The Bitesized Bible
Song of Solomon
21 March 2021
The Song of Solomon is unique. It is the only book in the Bible that has love as its theme, making the narrative a love poem suitable for a wedding. In this way, the usual way of looking at the Song of Solomon is where God is the bridegroom, and Israel the bride. As with Ecclesiastes, the composition is chiefly about Solomon, with many accepting him as author. However, most scholars agree that the main purpose of the book is to put sexuality in the context of pure love and not in the domain of pure lust.
It stands to reason that distortions of this meaning should appear. For instance, even in today’s world, the narrative is used to put sexuality solely in the context of a traditional human marriage between one man and one woman – despite Solomon’s world having no concept of such. Then, women were no more than property and the male ownership, at best, offered one contract for one woman – but any number of times; at worst, many women were lumped together on the same contract. In this light, relationships and their sexuality were not a confluence of romance, love, loyalty, and mutual respect, they were male dominated encounters that simply devalued the women to a status no greater than objects available for sexual gratification and the production of offspring – classic Old Testament rhetoric.
Despite this damning observation, the Song of Solomon offers a template for understanding how God might prefer another way for relationships to flourish in the context of true love. The first example is the dialogue between Solomon and the Shulamite woman. Although it supports the man in claiming ownership, and portrays women as being insecure without the protection of a ‘husband’, there is a sense of love as the cornerstone to relationships. The whole concept of the Song of Solomon is to deal with the highs and lows of relationship when seeking to become the beneficiary of mutual love. However, to sing the virtues of mutual love, the song has other melodies that remind us of human failings when it comes to relationships and how we behave within them. The greater purposes of the song are to harmonize the fact that God and humanity are destined to be together forever according to God’s will and because of God’s unconditional Love and Grace.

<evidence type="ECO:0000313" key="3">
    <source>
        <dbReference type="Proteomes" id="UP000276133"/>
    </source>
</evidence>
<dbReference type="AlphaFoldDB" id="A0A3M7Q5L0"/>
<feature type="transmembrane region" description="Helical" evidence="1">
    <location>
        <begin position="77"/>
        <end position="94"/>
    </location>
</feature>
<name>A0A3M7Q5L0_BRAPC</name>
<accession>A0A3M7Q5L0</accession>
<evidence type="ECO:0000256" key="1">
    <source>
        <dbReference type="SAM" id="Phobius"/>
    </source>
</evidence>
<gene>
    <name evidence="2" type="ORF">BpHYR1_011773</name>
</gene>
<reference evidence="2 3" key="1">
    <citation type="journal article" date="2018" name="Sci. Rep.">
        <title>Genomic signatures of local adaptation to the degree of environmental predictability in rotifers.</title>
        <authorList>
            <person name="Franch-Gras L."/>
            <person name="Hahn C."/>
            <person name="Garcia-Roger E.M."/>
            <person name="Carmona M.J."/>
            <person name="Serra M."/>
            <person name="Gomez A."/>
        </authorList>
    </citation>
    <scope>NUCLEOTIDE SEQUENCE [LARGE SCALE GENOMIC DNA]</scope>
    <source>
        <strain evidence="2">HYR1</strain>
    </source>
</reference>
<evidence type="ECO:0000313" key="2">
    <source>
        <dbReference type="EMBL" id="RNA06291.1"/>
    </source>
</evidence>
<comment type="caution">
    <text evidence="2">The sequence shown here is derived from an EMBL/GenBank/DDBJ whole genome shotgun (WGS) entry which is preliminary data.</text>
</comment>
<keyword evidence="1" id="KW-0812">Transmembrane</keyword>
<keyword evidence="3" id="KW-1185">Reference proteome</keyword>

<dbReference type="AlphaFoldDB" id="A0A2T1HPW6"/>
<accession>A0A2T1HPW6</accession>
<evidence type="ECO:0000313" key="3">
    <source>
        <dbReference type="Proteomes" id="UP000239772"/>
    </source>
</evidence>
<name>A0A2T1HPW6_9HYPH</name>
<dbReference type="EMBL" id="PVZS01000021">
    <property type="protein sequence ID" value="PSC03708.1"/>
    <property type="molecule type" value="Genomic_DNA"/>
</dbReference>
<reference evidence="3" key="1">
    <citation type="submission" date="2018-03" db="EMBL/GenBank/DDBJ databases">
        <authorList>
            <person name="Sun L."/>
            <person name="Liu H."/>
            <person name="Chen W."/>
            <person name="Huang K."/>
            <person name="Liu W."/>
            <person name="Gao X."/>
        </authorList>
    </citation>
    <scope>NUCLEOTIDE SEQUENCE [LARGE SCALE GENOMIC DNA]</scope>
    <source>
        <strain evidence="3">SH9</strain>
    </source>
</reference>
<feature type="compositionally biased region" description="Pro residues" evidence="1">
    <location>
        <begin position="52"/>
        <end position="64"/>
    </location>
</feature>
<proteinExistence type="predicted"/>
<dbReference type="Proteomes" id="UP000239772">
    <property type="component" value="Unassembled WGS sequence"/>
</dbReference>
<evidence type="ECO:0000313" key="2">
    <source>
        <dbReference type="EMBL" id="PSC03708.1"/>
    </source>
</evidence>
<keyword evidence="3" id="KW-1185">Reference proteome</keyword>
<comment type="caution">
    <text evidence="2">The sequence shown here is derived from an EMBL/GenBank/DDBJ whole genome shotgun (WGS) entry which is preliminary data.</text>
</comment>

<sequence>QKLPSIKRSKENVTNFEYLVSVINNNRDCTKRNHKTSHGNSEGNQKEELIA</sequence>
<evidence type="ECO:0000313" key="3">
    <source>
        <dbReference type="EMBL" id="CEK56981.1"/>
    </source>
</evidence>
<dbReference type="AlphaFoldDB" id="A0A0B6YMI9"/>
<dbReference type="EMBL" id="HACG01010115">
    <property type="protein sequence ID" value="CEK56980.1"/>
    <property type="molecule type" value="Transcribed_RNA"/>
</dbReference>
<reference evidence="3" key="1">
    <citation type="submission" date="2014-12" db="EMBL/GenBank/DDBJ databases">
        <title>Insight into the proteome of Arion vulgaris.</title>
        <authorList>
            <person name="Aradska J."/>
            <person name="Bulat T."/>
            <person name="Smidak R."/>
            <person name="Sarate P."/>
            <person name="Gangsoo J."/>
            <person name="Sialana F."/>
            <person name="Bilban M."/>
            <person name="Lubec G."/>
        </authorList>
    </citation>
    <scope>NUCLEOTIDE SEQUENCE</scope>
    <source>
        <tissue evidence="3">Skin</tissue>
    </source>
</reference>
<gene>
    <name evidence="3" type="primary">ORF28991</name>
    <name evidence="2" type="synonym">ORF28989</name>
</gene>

Whilst references to Maids of Jerusalem and Shepherd Lovers can be viewed at human level, they act as reminders of how God intends pure and mutual Love to appear. In addition. thoughts of sexuality in the realms of true love are interpreted in a variety of ways, remaining, as they do, at the centre of theological divide. Bearing in mind that the Song of Solomon was written without any concept of marriage today and without any premonition of the issues surrounding today’s same sex unions.
Despite our contemporary theological wrestling, the thematic truth in the Song of Solomon rises well above the human psyche and sexuality, by revealing a clearer truth from the symbolism of its characters. For instance, Solomon and Shulamite, both translate as “Peaceful”. This can be reflected in the Church as the bride of Christ the groom. To give things the same analogy the church should reflect Jesus as Peace perfect Peace with our marriage to Christ as a divine mechanism for everlasting Peace – on Earth as it is in Heaven!
As a final reflection, the Song of Solomon is a hotbed of Eponymous Metaphors, meaning that the things being presented in the book are in the name of God, not in the name of human sexuality or inequality. In the same way we, as Christians, are called to sing a Song of Salvation in the name of Christ – not in the name of tradition. The Song of Solomon is an archway through which to wander and consider relationship as a loving covenant between the divine and all creation. It encourages a personal relationship with God that goes beyond the legalistic and the sexual. That is why the book has two faces – one that looks to human relations, and one looking toward a relationship with God.
The image today is not one of mine, nor is it Christian. It is of Janus, a Roman pagan god. Janus means Archway or Gateway and Solomon’s Song is not only an archway, it's also the gateway that invites human relationship to move from being something under law to something under true love, from something under domination and oppression to something under mutual Love, freedom, affection, and everlasting Peace.
Last Updated: 22 March 2021